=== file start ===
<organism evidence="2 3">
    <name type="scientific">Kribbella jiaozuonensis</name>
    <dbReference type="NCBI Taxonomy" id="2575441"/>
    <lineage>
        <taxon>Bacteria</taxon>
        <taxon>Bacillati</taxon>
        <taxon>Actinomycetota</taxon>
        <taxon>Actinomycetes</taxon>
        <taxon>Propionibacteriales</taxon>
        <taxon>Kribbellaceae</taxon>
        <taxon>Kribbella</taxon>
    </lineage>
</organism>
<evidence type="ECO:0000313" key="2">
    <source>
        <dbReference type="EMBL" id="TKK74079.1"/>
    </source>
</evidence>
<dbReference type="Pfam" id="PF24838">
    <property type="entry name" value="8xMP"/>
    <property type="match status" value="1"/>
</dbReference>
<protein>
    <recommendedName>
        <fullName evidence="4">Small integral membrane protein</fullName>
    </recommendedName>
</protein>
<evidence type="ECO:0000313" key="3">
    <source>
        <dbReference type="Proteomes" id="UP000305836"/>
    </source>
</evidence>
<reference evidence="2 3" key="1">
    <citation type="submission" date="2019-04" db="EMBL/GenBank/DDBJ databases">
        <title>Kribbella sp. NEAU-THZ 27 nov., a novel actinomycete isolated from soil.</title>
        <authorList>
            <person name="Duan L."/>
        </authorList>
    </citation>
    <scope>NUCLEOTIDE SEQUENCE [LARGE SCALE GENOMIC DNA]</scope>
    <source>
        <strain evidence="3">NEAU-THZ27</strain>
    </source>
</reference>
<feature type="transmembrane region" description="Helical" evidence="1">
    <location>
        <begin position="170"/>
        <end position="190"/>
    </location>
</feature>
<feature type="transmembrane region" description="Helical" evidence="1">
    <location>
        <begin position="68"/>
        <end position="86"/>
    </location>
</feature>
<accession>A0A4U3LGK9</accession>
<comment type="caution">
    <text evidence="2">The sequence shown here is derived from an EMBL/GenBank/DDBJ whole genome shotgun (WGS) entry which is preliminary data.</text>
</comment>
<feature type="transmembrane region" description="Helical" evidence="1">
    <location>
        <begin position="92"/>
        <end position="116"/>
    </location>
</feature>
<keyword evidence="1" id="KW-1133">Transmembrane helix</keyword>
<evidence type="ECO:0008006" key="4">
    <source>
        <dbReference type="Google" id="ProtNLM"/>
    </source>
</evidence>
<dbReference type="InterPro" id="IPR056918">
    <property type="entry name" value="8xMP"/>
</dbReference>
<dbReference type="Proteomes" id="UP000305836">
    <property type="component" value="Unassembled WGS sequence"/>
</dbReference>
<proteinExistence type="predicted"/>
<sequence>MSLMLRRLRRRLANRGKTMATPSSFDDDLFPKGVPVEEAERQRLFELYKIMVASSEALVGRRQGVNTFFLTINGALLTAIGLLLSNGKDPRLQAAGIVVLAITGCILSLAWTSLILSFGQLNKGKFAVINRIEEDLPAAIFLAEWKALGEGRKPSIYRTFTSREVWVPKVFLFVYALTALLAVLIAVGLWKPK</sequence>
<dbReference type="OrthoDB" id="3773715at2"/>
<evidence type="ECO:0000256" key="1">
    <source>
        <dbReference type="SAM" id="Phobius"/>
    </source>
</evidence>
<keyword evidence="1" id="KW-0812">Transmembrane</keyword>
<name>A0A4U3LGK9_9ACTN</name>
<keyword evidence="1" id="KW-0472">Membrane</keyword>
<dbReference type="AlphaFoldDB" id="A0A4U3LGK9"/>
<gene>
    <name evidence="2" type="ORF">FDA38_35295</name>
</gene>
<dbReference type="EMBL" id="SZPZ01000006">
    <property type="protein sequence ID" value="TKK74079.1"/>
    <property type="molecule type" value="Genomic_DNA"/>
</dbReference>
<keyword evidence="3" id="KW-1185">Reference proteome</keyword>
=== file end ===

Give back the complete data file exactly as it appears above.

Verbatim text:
<organism evidence="2 3">
    <name type="scientific">Kribbella jiaozuonensis</name>
    <dbReference type="NCBI Taxonomy" id="2575441"/>
    <lineage>
        <taxon>Bacteria</taxon>
        <taxon>Bacillati</taxon>
        <taxon>Actinomycetota</taxon>
        <taxon>Actinomycetes</taxon>
        <taxon>Propionibacteriales</taxon>
        <taxon>Kribbellaceae</taxon>
        <taxon>Kribbella</taxon>
    </lineage>
</organism>
<evidence type="ECO:0000313" key="2">
    <source>
        <dbReference type="EMBL" id="TKK74079.1"/>
    </source>
</evidence>
<dbReference type="Pfam" id="PF24838">
    <property type="entry name" value="8xMP"/>
    <property type="match status" value="1"/>
</dbReference>
<protein>
    <recommendedName>
        <fullName evidence="4">Small integral membrane protein</fullName>
    </recommendedName>
</protein>
<evidence type="ECO:0000313" key="3">
    <source>
        <dbReference type="Proteomes" id="UP000305836"/>
    </source>
</evidence>
<reference evidence="2 3" key="1">
    <citation type="submission" date="2019-04" db="EMBL/GenBank/DDBJ databases">
        <title>Kribbella sp. NEAU-THZ 27 nov., a novel actinomycete isolated from soil.</title>
        <authorList>
            <person name="Duan L."/>
        </authorList>
    </citation>
    <scope>NUCLEOTIDE SEQUENCE [LARGE SCALE GENOMIC DNA]</scope>
    <source>
        <strain evidence="3">NEAU-THZ27</strain>
    </source>
</reference>
<feature type="transmembrane region" description="Helical" evidence="1">
    <location>
        <begin position="170"/>
        <end position="190"/>
    </location>
</feature>
<feature type="transmembrane region" description="Helical" evidence="1">
    <location>
        <begin position="68"/>
        <end position="86"/>
    </location>
</feature>
<accession>A0A4U3LGK9</accession>
<comment type="caution">
    <text evidence="2">The sequence shown here is derived from an EMBL/GenBank/DDBJ whole genome shotgun (WGS) entry which is preliminary data.</text>
</comment>
<feature type="transmembrane region" description="Helical" evidence="1">
    <location>
        <begin position="92"/>
        <end position="116"/>
    </location>
</feature>
<keyword evidence="1" id="KW-1133">Transmembrane helix</keyword>
<evidence type="ECO:0008006" key="4">
    <source>
        <dbReference type="Google" id="ProtNLM"/>
    </source>
</evidence>
<dbReference type="InterPro" id="IPR056918">
    <property type="entry name" value="8xMP"/>
</dbReference>
<dbReference type="Proteomes" id="UP000305836">
    <property type="component" value="Unassembled WGS sequence"/>
</dbReference>
<proteinExistence type="predicted"/>
<sequence>MSLMLRRLRRRLANRGKTMATPSSFDDDLFPKGVPVEEAERQRLFELYKIMVASSEALVGRRQGVNTFFLTINGALLTAIGLLLSNGKDPRLQAAGIVVLAITGCILSLAWTSLILSFGQLNKGKFAVINRIEEDLPAAIFLAEWKALGEGRKPSIYRTFTSREVWVPKVFLFVYALTALLAVLIAVGLWKPK</sequence>
<dbReference type="OrthoDB" id="3773715at2"/>
<evidence type="ECO:0000256" key="1">
    <source>
        <dbReference type="SAM" id="Phobius"/>
    </source>
</evidence>
<keyword evidence="1" id="KW-0812">Transmembrane</keyword>
<name>A0A4U3LGK9_9ACTN</name>
<keyword evidence="1" id="KW-0472">Membrane</keyword>
<dbReference type="AlphaFoldDB" id="A0A4U3LGK9"/>
<gene>
    <name evidence="2" type="ORF">FDA38_35295</name>
</gene>
<dbReference type="EMBL" id="SZPZ01000006">
    <property type="protein sequence ID" value="TKK74079.1"/>
    <property type="molecule type" value="Genomic_DNA"/>
</dbReference>
<keyword evidence="3" id="KW-1185">Reference proteome</keyword>